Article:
2018 Project – CRISIS CENTER OF CENTRAL NEW HAMPSHIRE
Originally established in 1978 as The Rape and Domestic Violence Crisis Center, CCCNH provides services to victims and survivors of domestic violence, sexual assault, elder abuse, stalking and child abuse. CCCNH’s mission is to empower individuals to make positive changes in their lives and become independent members of their community through services, including a 24-hour hotline, emergency shelter, court advocacy, hospital advocacy, forensic interview support, community education, legal referrals and support groups. CCCNH served 1,184 people, answered 4,950 hotline calls and provided 2,991 bed nights in 2017 alone, but the demand for shelter is high, and CCCNH was forced to turn away 319 women and children last year due to capacity limitations.
CCCNH’s building is nearly 120 years old, and had outdated systems and an inefficient floor plan, suited for a family of four instead of an emergency shelter that regularly houses 13 women and children with office space for all of CCCNH’s staff members. Upon completion of Building on Hope’s renovation, which ended up being a gut of most of the building, the shelter’s capacity has nearly doubled from four bedrooms with 13 beds to seven bedrooms with 23 beds. A total of 17 rooms were renovated and the house was equipped with a brand new security monitoring system, mechanical system with heat and air conditioning, windows, exterior siding, interior flooring, and is now wheelchair accessible with a lift on the porch and an ADA-compliant kitchen, bathroom and bedroom. Most of the rooms in the house are bedrooms for survivors furnished with serene colors, new bedding, custom shelving, desks and storage space.
Examples of the room transformations include:
Living Room and Dining Room – Originally two separate rooms, the walls between the rooms were removed for an open-concept area between the kitchen and living room, which allows mothers to keep an eye on their children while preparing meals in the kitchen. All furniture throughout the living and dining space is new, including the TV, DVD player, WiFi-enabled printer and custom designed six-phone charging station. The open floor plan allowed for increased and separate eating spaces for residents, a food pantry area with family storage units and a small, shared working station.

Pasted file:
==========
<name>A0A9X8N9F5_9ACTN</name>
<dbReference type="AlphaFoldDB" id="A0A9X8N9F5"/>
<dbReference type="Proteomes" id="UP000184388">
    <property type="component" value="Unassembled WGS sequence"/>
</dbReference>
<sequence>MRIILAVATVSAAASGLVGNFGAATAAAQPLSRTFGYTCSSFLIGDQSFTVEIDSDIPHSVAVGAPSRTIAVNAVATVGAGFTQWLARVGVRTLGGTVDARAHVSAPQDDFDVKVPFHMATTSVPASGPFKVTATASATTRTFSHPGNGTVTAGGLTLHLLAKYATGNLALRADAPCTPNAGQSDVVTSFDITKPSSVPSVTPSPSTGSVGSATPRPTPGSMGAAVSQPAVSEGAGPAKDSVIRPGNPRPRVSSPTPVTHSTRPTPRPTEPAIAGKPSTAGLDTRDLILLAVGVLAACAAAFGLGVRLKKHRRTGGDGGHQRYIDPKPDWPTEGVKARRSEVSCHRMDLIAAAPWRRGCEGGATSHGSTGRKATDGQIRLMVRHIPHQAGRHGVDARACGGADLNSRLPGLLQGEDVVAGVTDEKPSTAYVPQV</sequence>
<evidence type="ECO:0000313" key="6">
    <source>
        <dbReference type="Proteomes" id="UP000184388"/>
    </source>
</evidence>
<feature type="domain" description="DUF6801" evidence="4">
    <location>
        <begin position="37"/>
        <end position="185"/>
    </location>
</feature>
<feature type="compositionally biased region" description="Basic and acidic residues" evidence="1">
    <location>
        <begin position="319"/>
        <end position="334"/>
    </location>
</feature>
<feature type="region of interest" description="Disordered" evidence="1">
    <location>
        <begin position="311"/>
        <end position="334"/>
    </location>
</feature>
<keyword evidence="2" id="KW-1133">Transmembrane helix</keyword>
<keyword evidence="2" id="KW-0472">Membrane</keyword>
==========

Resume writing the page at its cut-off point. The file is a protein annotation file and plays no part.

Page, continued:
Common Areas – Prior to the renovation, common areas were cramped and unorganized or used for meetings. Now, the house has two areas solely dedicated to two different groups. The room designated as the playroom was more of a catchall for random furniture, since it’s also a pass through area to the upper floor. Given the foot traffic coming through, keeping toys collected, stored and organized was a priority; resulting in the installation of a series of custom built-in shelves, along with a homework and drawing station, to keep items off the floor. Now kids staying in the shelter have a play room stocked with toys and ample storage and shelf space where they can play, get creative and relax in a space meant just for them. For women in the shelter, in addition to the “boho retreat” balcony space just off the playroom, there is now a room furnished with plush couches, a speaker system and chic decorations to escape and relax outside of the bedrooms they share with their kids.
Kitchen – The kitchen was one of the most drastically upgraded changes in the house. Prior to renovation, the kitchen had an outdated, four-burner stove, minimal cabinet and refrigerator space and no seating. The new kitchen has been equipped with an eight-burner Thermador stove with a commercial-grade ventilation hood, island counter with bar stool seating, three commercial-grade refrigerators, ample storage areas and open shelving for easy access.
With the exception of one small office dedicated to an on-site staff member, all space in the house is designated for survivor use. Building on Hope’s renovation allowed CCCNH to move its staff office to a separate location and begin operations at its new Center for Survivor Support, an expansion plan CCCNH believed was years away from reality.